Book Review: Trevor Noah’s Born a Crime: Tales of a South African Childhood

Trevor NoahThis book was absolutely wonderful! This is quite likely the best memoir I’ve ever read (Well, actually, I listened to it.). Trevor Noah narrates and uses all his repertoire of voices and accents his fans are familiar with on The Daily Show. There are laugh-out-loud moments, for sure, but what surprised me was the depth and vulnerability present in this memoir. Noah bares his soul and shows us the truth of growing up biracial, a crime, in apartheid South Africa. He paints a beautiful, but honest, picture of a strong, loving, and somewhat eccentric African mother, an aloof, yet caring, Swiss-German father, a complicated and abusive step-father, and a colorful portrait of his other friends and family members.

Some of Noah’s experiences shocked me. He seems too well-adjusted and happy to have gone through so much, but I think he makes it clear that his mother is primarily responsible for that, along with a pretty peaceful temperament and a good head on his shoulders.

This memoir is a must-read, though, not because it is funny, sweet, honest, and poignant, which it is, but because it gives a first person account of the effects of apartheid, racism and caste systems in general, and some of the issues that all poor people face, and minorities in particular. He discusses phenomena such “paying the black tax” and the code of ethics in the “hood” with the benefit of thoughtful hindsight and sheds light on issues of poverty, racism, and crime in America as well.

This memoir is highly engaging, and I was sad to have it end. Noah left me anxious to hear more about his life and to find out more about how he achieved his current success, even though it is clear he was on the path to it when this book ends. I highly recommend this book. Trust me; you’ll love it!–Christina Knowles

 

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The Business of Dying by Christina Knowles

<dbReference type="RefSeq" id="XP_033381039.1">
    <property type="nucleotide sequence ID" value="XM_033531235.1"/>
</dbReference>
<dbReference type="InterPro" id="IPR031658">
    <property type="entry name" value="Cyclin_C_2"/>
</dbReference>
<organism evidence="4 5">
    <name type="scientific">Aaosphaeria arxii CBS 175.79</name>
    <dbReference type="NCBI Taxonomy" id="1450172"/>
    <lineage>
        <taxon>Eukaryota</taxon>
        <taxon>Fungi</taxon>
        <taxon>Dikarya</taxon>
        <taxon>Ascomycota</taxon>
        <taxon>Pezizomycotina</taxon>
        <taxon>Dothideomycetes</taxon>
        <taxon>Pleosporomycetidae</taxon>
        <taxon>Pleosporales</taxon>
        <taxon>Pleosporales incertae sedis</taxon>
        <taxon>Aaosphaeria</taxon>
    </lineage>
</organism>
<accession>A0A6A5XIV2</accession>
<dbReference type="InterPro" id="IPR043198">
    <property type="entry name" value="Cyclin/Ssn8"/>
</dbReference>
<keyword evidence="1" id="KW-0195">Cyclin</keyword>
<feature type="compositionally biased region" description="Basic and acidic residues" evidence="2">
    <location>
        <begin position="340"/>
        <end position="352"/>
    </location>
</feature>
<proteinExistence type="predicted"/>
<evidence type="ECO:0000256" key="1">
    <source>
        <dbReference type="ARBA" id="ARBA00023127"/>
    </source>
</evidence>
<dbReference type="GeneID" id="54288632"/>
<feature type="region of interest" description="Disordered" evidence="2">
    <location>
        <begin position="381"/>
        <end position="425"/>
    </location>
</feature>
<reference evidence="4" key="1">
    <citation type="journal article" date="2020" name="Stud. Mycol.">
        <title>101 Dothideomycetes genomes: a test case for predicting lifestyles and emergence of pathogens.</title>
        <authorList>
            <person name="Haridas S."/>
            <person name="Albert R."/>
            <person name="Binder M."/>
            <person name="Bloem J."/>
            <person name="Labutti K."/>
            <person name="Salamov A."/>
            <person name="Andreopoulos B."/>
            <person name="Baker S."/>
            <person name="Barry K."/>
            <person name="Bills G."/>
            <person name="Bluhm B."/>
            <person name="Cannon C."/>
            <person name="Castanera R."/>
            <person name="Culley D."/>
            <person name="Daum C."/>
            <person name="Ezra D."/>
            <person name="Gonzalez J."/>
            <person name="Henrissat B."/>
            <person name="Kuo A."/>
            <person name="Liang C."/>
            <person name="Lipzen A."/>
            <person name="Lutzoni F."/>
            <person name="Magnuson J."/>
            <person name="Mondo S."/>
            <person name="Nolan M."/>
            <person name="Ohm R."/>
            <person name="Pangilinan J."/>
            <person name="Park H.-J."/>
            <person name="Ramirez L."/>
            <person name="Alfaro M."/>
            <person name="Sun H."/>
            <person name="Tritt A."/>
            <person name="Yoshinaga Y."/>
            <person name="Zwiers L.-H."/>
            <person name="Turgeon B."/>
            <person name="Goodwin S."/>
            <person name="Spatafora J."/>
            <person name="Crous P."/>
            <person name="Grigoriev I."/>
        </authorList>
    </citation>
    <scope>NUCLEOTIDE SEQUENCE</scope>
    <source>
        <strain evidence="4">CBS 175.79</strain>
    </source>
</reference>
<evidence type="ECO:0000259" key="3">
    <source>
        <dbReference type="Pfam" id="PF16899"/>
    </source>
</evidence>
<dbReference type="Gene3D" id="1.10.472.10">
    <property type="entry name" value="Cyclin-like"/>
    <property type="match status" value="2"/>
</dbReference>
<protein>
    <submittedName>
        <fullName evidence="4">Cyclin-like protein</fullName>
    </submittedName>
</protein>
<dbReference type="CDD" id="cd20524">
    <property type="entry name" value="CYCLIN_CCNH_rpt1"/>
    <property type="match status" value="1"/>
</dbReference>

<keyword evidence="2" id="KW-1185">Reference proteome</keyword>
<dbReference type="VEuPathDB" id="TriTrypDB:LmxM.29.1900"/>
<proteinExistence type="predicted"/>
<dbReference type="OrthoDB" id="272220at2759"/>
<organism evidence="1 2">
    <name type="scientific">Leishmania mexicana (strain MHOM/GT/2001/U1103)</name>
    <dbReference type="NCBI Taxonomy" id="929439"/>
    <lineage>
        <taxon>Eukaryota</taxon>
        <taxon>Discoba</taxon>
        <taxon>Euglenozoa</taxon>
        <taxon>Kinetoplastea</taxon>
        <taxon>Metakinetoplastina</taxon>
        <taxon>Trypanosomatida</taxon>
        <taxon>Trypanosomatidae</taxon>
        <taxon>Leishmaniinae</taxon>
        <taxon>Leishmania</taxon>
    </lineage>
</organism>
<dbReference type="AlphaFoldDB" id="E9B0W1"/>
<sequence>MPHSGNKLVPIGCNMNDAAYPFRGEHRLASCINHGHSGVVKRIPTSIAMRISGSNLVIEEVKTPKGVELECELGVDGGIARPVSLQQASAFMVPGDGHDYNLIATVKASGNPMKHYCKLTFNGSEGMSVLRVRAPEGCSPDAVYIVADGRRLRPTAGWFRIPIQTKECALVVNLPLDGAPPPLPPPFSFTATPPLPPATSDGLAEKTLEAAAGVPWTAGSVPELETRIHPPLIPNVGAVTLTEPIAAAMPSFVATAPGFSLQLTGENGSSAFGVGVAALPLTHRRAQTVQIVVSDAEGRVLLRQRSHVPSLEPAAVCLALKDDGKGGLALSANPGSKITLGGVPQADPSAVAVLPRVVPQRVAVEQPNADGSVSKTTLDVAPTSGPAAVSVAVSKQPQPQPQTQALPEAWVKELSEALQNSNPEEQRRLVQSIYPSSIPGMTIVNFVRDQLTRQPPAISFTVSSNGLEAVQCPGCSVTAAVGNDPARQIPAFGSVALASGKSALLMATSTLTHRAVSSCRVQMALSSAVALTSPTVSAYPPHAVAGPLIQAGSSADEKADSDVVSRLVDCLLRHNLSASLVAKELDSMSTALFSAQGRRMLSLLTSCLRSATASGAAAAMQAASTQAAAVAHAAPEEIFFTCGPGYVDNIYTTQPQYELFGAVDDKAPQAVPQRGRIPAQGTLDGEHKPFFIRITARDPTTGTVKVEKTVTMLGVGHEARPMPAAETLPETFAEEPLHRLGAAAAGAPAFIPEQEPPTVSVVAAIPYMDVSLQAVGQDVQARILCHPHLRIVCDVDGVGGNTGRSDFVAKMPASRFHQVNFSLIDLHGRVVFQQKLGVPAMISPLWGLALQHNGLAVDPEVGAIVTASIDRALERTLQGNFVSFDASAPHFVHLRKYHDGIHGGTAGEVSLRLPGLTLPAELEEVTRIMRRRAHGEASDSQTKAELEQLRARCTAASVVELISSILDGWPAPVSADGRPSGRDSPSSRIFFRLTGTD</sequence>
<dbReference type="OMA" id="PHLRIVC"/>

seidoryu       As an atheist, I shudder at the thought of a chaplain at my bedside when it’s my time to die. However, today I was privileged to listen to a truly profound and helpful chaplain guide someone close to me on “the business of dying.”

Shortly after being informed that she had very little time left, the chaplain arrived, and instead of a long dissertation on theology, endless prayers, or reading cliché bible verses, he merely accepted her word that she was confidant of her eternal life and moved on to the harder part, the present.

At first, I was concerned. He seemed pushy and inconsiderate. When he asked her what she was feeling, and she replied, “It is what it is,” he pushed, aggressively.

He led her through each possible emotion, explored them, talked about them, and acknowledged their validity. He said it was okay to grieve your own life, the disappointment, the lost time, the things that you will never be able to do, time with loved ones stolen. He asked about fear, not fear of the afterlife, but fear of the actual dying and fear about leaving loved ones behind. He validated all emotions someone might feel and empathized.

Next, he asked her what she wanted. He said she didn’t have to answer now, and that it didn’t have to be one big thing, but that she should think about that every morning when she wakes up and ask, “What do I want today?” He explained that he meant real things, good things like asking for a hug or asking to have a conversation about a memory or about what someone means to her. He encouraged her to go deep inside herself everyday to really get in touch with her heart’s desire. He said to not let these things go by undone. If she needs to say something to someone or just relive a memory with someone, ask for it. If she needed closure, to fix a relationship, or address a regret, she should have that conversation.